With a soaring global population, the demand for food has never been greater. That's good news for fertilizer companies like PotashCorp (NYSE:POT), which serves a considerable portion of the world's needs for potash and other key crop-yield-enhancing products. Coming into Thursday morning's second-quarter financial report, PotashCorp investors remained nervous about poor fundamental conditions in the potash industry, but they hoped that the turnaround they've been waiting to see would finally show signs of taking root. For its part, PotashCorp's results included some less-than-perfect news on the earnings front, but record offshore potash shipments inspired some optimism among shareholders. Let's look more closely at PotashCorp's latest results to see whether investor enthusiasm is justified.
PotashCorp helps feed the world
PotashCorp's second-quarter results showed the continuing pressure that the company has been under lately. Revenue sank 8.5% to $1.73 billion, although that was actually slightly better than the $1.71 billion investors expected PotashCorp to bring in. Net income fell a steeper 12% to $417 million, and the resulting earnings of $0.50 per share missed the consensus forecast by a penny.
Looking more deeply into the figures, PotashCorp saw different performance between its potash operations and its nitrogen and phosphate units. Potash revenue actually inched higher from the previous year's quarter, with total sales volumes in line with 2014 figures. An 18% climb in offshore shipments made up for weaker results within North America, as shipments from the Canpotex marketing group -- of which PotashCorp is a primary member -- hit record levels because of better logistics and infrastructure for distribution. Potash prices rose $10 to $273 per tonne during the quarter as market conditions worldwide generally improved.
Weakness in nitrogen products weighed on PotashCorp's results. Sales volumes were flat, but a nearly $60 drop in prices to $334 per tonne resulted from increased supplies of nitrogen-based fertilizers in key regions, causing net sales to fall by a sixth from year-ago levels. Lower natural-gas costs helped offset the impact on operating earnings but couldn't wipe it out entirely. Phosphate product sales also posted a substantial 13% decline in dollar terms, but a huge decline in cost of goods sold actually led to a 50% increase in gross margin for the unit, as better pricing conditions outweighed poorer sales volumes.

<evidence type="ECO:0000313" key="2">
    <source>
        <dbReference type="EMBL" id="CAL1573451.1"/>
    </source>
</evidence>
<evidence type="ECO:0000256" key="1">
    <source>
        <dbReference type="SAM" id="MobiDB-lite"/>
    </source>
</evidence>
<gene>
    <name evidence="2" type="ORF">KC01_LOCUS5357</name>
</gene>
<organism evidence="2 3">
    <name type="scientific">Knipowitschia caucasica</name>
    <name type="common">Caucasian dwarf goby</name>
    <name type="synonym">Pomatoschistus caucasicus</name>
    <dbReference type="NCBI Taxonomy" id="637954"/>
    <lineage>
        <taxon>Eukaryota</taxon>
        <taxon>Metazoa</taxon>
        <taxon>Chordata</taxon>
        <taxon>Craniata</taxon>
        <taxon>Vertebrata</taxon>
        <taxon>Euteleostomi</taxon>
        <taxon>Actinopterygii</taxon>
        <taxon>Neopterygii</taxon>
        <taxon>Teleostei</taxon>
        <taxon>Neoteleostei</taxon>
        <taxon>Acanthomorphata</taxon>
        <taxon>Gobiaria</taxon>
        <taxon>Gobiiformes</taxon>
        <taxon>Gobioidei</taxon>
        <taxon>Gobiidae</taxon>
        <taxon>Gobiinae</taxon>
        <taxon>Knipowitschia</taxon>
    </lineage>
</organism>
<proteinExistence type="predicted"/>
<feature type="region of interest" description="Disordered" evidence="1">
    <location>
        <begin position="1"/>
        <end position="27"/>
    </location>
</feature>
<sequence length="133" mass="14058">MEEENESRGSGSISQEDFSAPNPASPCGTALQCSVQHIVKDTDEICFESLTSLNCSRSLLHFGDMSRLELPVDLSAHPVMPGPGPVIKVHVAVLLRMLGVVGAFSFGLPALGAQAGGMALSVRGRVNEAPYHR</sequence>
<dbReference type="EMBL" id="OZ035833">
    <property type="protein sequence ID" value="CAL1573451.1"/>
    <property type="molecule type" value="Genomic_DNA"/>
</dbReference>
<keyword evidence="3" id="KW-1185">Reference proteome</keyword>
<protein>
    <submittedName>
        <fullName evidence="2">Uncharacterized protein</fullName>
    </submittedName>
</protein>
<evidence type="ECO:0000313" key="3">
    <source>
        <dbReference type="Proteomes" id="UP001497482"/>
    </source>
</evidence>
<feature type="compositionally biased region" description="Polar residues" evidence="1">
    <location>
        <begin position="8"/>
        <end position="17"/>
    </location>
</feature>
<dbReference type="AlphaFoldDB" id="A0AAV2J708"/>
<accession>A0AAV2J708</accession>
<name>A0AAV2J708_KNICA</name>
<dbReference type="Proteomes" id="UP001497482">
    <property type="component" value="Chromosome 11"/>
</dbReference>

CEO Jochen Tilk highlighted the best parts of the report, noting that "while we have faced some near-term market headwinds, we are encouraged by the strength of global potash demand, especially in offshore markets." Tilk expressed confidence that these better demand conditions would last into the future.
Can PotashCorp build some positive momentum?
For the most part, PotashCorp maintained a fairly stable view of its immediate future. The company still sees global potash demand remain strong, projecting industrywide shipments of about 60 million tonnes. North American volume has been strong despite lower prices, but weak conditions in Latin America, especially in the key Brazilian economy, could hold back demand. PotashCorp remains optimistic about China and India, with both markets showing signs of continued strength and improving conditions. Even though the threat of currency disruptions remains, PotashCorp seems generally optimistic about the market.
PotashCorp's own guidance, though, included some less favorable revisions. The company narrowed its earnings range to $1.75 to $1.95 per share, cutting the top end of the previous guidance range by a dime. Third-quarter guidance of $0.35 to $0.45 per share is slightly on the low end of the $0.42 per share in profits that investors currently expect, and the company cut the upper end of its range on potash gross margins by $100 million. Still, PotashCorp expects greater income from offshore equity investments, as dividend income from Israel Chemicals has been greater than expected so far this year.
Overall, PotashCorp investors seemed willing to overlook near-term weakness and instead look to what appears to be the beginning of a longer-term turnaround, as the stock rose 3% in the first hour of trading following the announcement. With a 5.5% dividend yield, the possibility of a major acquisition, and improving fundamentals, investors are hopeful that PotashCorp has gotten through the worst of its downturn and can sustain a rebound.
Dan Caplinger has no position in any stocks mentioned. The Motley Fool has no position in any of the stocks mentioned. Try any of our Foolish newsletter services free for 30 days. We Fools may not all hold the same opinions, but we all believe that considering a diverse range of insights makes us better investors. The Motley Fool has a disclosure policy.